• Coordinate bus routes with the location of neighborhood centers and other activity areas
  • Improve and maintain transit stops with amenities such as shelters, posted schedules, benches, bike racks, and trash cans along all routes, prioritizing highest used routes first
  • Extend service hours to include each day of the week
  • Require right-of-way or easements for bus shelters in development and redevelopment

Priority Seven: Complete Streets

Roanoke recognizes the need for streets that are safe for all users. Policies for this priority focus on improved infrastructure and education on all modes of transportation, such as bicycling and walking.

Action Items:

  • Update Street Design Guidelines to prioritize the pedestrian and bicycle experience within neighborhoods
  • Align capital improvement program, neighborhood planning, and development standards to expand complete streets
  • Coordinate street improvements between various departments
  • Expand programs to allow temporary closure of streets for public use more frequently
  • Encourage common parking areas to enable access to multiple places/uses

Action Items:

  • Conduct and maintain a sidewalk and crosswalk inventory
  • Require sidewalk construction or replacement along streets and for circulation between buildings and activity areas as part of all development projects, unless scale is minimal
  • Improve pedestrian systems through planting shade trees, adding pedestrian scale lights, and street furniture
  • Increase funding for pedestrian system improvements

Action Items:

  • Expand, improve, and maintain on-street bicycle networks
  • Expand the use of bike lanes to include other slow moving vehicles such as scooters, electric bicycles, etc.
  • Revise the zoning ordinance to require bicycle parking
  • Increase the number of bicycle racks in neighborhood centers to provide on-street bicycle parking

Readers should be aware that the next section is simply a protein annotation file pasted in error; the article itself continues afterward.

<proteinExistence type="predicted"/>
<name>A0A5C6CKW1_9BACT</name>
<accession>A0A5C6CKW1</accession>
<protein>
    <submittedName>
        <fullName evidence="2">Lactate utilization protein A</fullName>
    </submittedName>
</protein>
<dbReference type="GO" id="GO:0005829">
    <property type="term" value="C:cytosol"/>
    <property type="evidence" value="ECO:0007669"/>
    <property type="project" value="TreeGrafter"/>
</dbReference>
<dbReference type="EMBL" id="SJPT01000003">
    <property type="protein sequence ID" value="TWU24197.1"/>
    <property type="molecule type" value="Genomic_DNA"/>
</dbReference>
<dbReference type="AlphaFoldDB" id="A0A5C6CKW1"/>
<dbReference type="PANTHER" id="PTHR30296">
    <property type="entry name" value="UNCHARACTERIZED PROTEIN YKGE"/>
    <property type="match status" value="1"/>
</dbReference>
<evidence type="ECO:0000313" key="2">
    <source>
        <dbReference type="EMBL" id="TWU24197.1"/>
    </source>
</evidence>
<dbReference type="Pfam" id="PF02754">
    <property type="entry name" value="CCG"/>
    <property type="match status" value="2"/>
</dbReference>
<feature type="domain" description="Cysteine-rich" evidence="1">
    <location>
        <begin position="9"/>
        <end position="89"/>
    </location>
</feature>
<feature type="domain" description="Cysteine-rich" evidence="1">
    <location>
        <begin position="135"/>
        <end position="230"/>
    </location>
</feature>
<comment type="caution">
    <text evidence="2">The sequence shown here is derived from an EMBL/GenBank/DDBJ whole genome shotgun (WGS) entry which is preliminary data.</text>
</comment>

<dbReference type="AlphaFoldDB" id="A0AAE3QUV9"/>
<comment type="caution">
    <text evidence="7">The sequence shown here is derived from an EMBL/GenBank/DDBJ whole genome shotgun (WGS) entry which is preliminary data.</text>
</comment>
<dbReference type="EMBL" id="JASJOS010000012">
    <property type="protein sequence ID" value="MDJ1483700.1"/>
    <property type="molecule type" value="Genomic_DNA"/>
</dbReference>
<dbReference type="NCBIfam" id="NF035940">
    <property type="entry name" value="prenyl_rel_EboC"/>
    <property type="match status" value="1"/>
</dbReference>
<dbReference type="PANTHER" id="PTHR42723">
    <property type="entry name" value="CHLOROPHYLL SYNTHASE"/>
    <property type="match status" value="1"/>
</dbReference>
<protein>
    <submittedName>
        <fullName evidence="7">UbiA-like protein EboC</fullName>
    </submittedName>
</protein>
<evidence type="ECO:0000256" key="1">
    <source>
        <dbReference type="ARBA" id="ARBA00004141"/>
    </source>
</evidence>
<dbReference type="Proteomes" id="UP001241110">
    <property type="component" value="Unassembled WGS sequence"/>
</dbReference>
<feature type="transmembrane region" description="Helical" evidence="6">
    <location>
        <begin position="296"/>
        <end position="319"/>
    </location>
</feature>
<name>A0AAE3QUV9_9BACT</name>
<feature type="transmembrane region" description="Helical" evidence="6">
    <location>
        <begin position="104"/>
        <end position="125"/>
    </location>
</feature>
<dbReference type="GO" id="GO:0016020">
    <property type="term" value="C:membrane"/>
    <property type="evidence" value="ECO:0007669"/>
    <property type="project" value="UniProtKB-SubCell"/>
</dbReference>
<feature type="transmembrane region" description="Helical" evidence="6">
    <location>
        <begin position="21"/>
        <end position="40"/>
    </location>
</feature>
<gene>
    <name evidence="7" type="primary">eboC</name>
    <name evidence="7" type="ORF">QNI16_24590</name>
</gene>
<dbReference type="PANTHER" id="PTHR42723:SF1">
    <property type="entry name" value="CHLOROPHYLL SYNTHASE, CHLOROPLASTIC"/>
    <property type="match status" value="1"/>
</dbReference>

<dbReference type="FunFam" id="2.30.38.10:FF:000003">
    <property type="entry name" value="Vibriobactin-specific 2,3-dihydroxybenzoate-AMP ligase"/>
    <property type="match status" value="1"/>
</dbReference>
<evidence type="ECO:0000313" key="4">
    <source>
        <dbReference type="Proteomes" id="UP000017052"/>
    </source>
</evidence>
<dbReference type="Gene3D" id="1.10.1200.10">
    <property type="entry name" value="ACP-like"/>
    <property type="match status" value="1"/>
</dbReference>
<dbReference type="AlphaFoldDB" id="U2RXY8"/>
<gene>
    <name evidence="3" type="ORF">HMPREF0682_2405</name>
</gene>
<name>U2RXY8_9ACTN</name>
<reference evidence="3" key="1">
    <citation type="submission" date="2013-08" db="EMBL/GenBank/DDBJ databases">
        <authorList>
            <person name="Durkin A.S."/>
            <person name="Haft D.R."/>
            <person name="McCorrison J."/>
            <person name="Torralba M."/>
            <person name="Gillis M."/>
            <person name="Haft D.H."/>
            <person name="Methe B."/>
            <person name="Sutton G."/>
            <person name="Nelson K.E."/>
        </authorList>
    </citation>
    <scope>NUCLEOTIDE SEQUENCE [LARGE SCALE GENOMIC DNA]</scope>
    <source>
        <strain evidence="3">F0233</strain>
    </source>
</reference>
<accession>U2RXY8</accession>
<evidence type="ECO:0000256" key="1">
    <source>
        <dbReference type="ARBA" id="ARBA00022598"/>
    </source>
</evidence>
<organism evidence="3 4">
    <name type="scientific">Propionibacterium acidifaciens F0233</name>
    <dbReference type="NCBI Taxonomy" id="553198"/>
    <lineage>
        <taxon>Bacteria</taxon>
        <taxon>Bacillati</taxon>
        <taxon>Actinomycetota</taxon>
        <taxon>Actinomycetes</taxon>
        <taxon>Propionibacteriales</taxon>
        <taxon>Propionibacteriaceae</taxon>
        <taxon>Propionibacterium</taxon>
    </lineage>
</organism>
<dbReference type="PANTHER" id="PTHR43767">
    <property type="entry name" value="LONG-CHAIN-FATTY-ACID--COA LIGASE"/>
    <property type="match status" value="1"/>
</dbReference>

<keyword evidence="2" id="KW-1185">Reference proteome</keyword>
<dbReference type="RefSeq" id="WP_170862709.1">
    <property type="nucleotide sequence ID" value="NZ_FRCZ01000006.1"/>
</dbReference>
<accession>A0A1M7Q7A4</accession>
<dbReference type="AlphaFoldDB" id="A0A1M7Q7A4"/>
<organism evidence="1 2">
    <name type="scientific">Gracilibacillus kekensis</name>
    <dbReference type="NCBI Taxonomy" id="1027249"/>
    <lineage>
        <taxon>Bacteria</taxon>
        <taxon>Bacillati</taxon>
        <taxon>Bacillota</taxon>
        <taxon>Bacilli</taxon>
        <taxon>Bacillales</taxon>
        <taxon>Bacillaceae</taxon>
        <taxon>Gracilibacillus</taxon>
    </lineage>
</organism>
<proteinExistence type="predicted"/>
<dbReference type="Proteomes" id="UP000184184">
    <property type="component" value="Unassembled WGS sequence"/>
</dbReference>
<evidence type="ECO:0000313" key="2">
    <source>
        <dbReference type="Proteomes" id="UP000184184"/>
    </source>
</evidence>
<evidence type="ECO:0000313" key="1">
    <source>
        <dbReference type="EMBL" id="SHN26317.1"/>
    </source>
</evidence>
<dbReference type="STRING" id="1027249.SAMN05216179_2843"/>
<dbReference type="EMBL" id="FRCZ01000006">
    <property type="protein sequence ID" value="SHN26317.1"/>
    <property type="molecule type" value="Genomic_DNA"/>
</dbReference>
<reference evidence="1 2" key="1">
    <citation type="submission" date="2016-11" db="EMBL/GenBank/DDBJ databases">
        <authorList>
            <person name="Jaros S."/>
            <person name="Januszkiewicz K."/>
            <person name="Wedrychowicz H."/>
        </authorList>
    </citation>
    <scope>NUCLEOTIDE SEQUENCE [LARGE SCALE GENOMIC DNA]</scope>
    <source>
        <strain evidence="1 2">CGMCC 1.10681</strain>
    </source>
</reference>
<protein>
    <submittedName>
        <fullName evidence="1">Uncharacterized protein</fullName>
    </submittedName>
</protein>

• Increase funding for bicycle network improvements

Action Items:

  • Create and implement the Vision Zero Action Plan to reduce injury and death
  • Base design standards for motorized vehicular systems around typical system usage throughout year, not peak periods

Action Items:

  • Encourage multimodal education within the school system
  • Request increasing multimodal education requirements within state driver education requirements
  • Provide multimodal education to residents within the City

Priority Eight: Improve Infrastructure

Roanoke recognizes the need for infrastructure that allows all areas of the community to grow and develop as proposed in the prior listed priorities.

Action Items:

  • Increase funding to support identified and prioritized needs from other plans and policies
  • Extend primary utility services (e.g., water, sewer, gas) to all parts of the city to provide reliable services and support development
  • Increase access to broadband
  • Adequate wireless service throughout the City consistent with the Wireless Telecommunications Policy

Action Items:

  • Identify available, timely, and appropriate public data
  • Develop systems or processes to analyze that data to support decision making

Action Items:

  • Continue to require new utility services to be located or relocated underground
  • Assess feasibility of relocating utilities underground as part of large streetscape and road construction projects
  • Minimize the size and number of free standing signs